Participants. Participants had all received CIRCuiTSv2.1 as part of an RCT comparing CIRCuiTS plus treatment-as-usual (TAU) with TAU alone. CIRCuiTS was delivered several times a week for up to 12 weeks for 20-40 sessions. Inclusion criteria: a DSM-IV diagnosis of schizophrenia; at least 1 year contact with mental health services; aged 17 to 65 years; inefficient executive/memory performance; poor social functioning. Exclusion criteria: a plan to change medication; diagnosis of substance dependence; evidence of organic cause to cognitive difficulties.

Twenty-three participants were contacted and 20 consented to be interviewed. Sampling was by convenience, but these were amongst the first people to complete participation in the RCT. Eighteen of the consented individuals had completed the therapy and two dropped out after only one session (one due to therapy being too time-consuming, the other due to perceived lack of cognitive difficulties). All but one participant was taking atypical anti-psychotic medication.

Procedure. Individual semi-structured interviews were carried out by a service-user researcher independent of the trial team. The interview topic guide was developed as an adaptation of the service-user reference group driven satisfaction questionnaire, used in an evaluation of a paper and pencil version of CR (Rose et al., 2008). Other questions were added to incorporate aspects specific to CIRCuiTS (such as computer use). Interview topics included: (i) computer use; (ii) interaction with the therapist; (iii) acceptability of CIRCuiTS tasks; (iv) perceived cognitive changes; (v) general well-being; (vi) positive and negative aspects of the therapy; and (vii) ending the therapy.

All participants gave written informed consent. Interviews were recorded and transcribed. Basic demographic and clinical information at the time of randomization was collected from the RCT researchers.

Data analysis

Open question answers underwent a simple thematic analysis to identify common experiences in using CIRCuiTS, using an iterative process to extract themes, by a service user researcher, checked by a second senior service user researcher. Consensus on the themes was finalized by discussion. Quotations are included as examples of representative views (see Table 4).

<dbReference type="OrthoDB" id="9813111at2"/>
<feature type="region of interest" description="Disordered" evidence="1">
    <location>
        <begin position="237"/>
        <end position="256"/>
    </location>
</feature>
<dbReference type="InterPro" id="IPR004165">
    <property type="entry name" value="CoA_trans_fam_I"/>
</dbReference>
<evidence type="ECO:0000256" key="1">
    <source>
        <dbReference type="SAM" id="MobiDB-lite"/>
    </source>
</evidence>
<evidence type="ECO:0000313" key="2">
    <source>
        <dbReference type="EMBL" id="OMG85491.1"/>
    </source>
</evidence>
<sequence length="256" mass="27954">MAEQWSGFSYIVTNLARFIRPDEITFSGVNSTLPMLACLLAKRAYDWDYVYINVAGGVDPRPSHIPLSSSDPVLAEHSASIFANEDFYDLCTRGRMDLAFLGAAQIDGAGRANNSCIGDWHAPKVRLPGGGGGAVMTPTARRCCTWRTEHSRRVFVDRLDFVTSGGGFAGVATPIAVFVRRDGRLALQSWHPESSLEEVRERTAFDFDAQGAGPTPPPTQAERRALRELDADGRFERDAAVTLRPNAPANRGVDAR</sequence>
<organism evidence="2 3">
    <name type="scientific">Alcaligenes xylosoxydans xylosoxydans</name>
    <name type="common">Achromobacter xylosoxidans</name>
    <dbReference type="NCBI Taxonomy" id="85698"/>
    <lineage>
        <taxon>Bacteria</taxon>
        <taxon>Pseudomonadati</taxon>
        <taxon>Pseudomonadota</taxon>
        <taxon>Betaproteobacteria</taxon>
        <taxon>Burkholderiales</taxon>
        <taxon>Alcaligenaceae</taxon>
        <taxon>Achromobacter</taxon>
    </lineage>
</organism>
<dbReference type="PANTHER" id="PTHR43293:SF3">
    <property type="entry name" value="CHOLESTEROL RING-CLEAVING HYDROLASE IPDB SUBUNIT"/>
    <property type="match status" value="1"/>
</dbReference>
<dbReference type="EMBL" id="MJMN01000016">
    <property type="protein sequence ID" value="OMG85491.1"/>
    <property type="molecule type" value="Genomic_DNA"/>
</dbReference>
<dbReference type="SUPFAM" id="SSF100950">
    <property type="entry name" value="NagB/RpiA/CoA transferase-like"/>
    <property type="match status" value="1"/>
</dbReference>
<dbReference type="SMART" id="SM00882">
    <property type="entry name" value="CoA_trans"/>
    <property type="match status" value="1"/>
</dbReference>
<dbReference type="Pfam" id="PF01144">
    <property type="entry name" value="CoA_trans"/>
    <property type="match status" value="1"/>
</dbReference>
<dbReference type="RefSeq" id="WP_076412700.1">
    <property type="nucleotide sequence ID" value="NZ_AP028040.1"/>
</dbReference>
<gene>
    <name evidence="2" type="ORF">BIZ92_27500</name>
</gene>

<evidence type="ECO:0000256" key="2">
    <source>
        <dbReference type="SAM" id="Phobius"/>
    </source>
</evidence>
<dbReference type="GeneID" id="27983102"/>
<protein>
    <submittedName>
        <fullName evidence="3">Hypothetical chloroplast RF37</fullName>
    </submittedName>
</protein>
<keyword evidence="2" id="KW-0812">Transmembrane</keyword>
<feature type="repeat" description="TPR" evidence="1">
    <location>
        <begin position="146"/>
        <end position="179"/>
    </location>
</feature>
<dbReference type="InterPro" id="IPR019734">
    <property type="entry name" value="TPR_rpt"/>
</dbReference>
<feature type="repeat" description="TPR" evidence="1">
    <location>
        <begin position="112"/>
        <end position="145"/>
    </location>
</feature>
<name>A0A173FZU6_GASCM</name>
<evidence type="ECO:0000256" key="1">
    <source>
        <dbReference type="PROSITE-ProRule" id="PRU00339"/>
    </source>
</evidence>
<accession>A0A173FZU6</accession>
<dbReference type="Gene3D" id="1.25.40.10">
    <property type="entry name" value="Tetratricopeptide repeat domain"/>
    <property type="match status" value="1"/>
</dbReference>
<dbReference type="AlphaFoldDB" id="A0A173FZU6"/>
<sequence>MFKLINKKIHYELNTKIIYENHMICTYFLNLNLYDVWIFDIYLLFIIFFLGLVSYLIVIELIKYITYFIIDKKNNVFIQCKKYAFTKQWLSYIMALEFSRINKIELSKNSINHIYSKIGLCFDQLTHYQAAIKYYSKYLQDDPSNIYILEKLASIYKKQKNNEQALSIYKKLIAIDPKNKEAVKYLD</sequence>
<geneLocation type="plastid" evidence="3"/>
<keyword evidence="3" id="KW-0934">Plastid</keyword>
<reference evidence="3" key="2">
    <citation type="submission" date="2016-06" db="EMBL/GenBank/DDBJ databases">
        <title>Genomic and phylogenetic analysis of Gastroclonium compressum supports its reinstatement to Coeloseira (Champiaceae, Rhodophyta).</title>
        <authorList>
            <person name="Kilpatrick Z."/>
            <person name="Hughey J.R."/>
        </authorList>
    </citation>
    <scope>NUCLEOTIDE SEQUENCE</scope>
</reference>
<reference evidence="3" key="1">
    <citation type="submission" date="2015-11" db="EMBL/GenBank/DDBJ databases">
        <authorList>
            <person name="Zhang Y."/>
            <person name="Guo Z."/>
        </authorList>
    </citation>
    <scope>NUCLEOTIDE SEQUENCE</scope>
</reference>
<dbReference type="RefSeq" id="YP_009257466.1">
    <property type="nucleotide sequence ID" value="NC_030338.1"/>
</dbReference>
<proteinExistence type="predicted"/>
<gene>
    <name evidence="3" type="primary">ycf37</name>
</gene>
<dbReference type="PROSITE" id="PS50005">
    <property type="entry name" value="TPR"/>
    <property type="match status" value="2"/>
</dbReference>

Table 4. Service user quotations by theme


Emerging themes

Computer use

All but two participants rated this positively. Eight said that they felt they had learnt a new skill. Reasons for liking the computer differed, e.g. (a) already being familiar with using a computer; (b) computers being modern and new to them; (c) gaining a useful generally applicable skill; and (d) a skill taught in an easy-to-understand way. Some suggested that CIRCuiTS challenged their preconception that using the computer is difficult. The two participants who did not like the therapy being on a computer said this was because they found it difficult to grasp (see Table 4).


All participants spoke positively about the design of the programme, particularly the layout, the virtual village and that tasks generally take place in the “school”, although some would have preferred to have accessed some tasks through different buildings for variation. Several participants expressed an annoyance at the repetitiveness of the music and were unaware that it could be muted.


Participants differed on their favourite and least enjoyable tasks. Reasons for not enjoying particular tasks included finding them difficult to understand or to get completely right, which sometimes led to a sense of failure, despite a good score. Participants cited enjoyment at improving on tasks.

Perceived cognitive changes

Many participants cited perceived memory improvements. To a lesser extent, participants said that CIRCuiTS had helped their attention and concentration, or their problem solving or planning. Some said that the therapy alone was not enough to change their general thinking skills, but mentioned other benefits such as improving their confidence which had, in turn, allowed them to function better in everyday situations. Others felt that it had done neither, but had simply been enjoyable, fun, or provided a routine.

Transfer: real life application of CR principles

The majority of participants said they had applied strategies learnt during the therapy to real life situations (all were asked directly about this, and prompted to provide an example). The most common application was of memory aids (e.g. making a list or keeping diaries). Others included attentional strategies in tasks such as writing job applications or following recipes. Three participants said they did not use strategies in real life situations because they felt that what they had learnt during therapy was not transferable. One felt they preferred to use their own methods.

The therapist

Participants were unanimous in liking their therapist. The majority mentioned personal qualities of their therapist such as friendliness, politeness, patience or positivity. Other participants referred to beneficial qualities of the therapeutic relationship, which was described as trusting, understanding and validating. Most mentioned that the therapists were good teachers who explained things clearly, and six participants mentioned ways in which the therapists had helped them with other aspects of their life, such as signposting them to activities they might be interested in.